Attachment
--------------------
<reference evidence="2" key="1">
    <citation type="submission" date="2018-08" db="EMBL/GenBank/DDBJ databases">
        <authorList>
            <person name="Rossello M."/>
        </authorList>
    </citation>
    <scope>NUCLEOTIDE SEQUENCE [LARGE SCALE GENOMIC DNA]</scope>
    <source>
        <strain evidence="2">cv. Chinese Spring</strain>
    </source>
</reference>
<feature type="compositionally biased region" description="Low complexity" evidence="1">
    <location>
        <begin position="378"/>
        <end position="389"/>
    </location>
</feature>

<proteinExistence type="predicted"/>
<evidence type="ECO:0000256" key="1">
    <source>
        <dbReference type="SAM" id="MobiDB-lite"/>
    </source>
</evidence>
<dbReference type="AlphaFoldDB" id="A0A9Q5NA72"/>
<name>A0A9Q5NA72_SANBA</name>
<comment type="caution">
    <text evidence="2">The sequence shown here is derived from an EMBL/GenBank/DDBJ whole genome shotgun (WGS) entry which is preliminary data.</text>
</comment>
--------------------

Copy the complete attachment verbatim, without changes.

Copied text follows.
<reference evidence="2" key="1">
    <citation type="submission" date="2018-08" db="EMBL/GenBank/DDBJ databases">
        <authorList>
            <person name="Rossello M."/>
        </authorList>
    </citation>
    <scope>NUCLEOTIDE SEQUENCE [LARGE SCALE GENOMIC DNA]</scope>
    <source>
        <strain evidence="2">cv. Chinese Spring</strain>
    </source>
</reference>
<feature type="compositionally biased region" description="Low complexity" evidence="1">
    <location>
        <begin position="378"/>
        <end position="389"/>
    </location>
</feature>

<proteinExistence type="predicted"/>
<evidence type="ECO:0000256" key="1">
    <source>
        <dbReference type="SAM" id="MobiDB-lite"/>
    </source>
</evidence>
<dbReference type="AlphaFoldDB" id="A0A9Q5NA72"/>
<name>A0A9Q5NA72_SANBA</name>
<comment type="caution">
    <text evidence="2">The sequence shown here is derived from an EMBL/GenBank/DDBJ whole genome shotgun (WGS) entry which is preliminary data.</text>
</comment>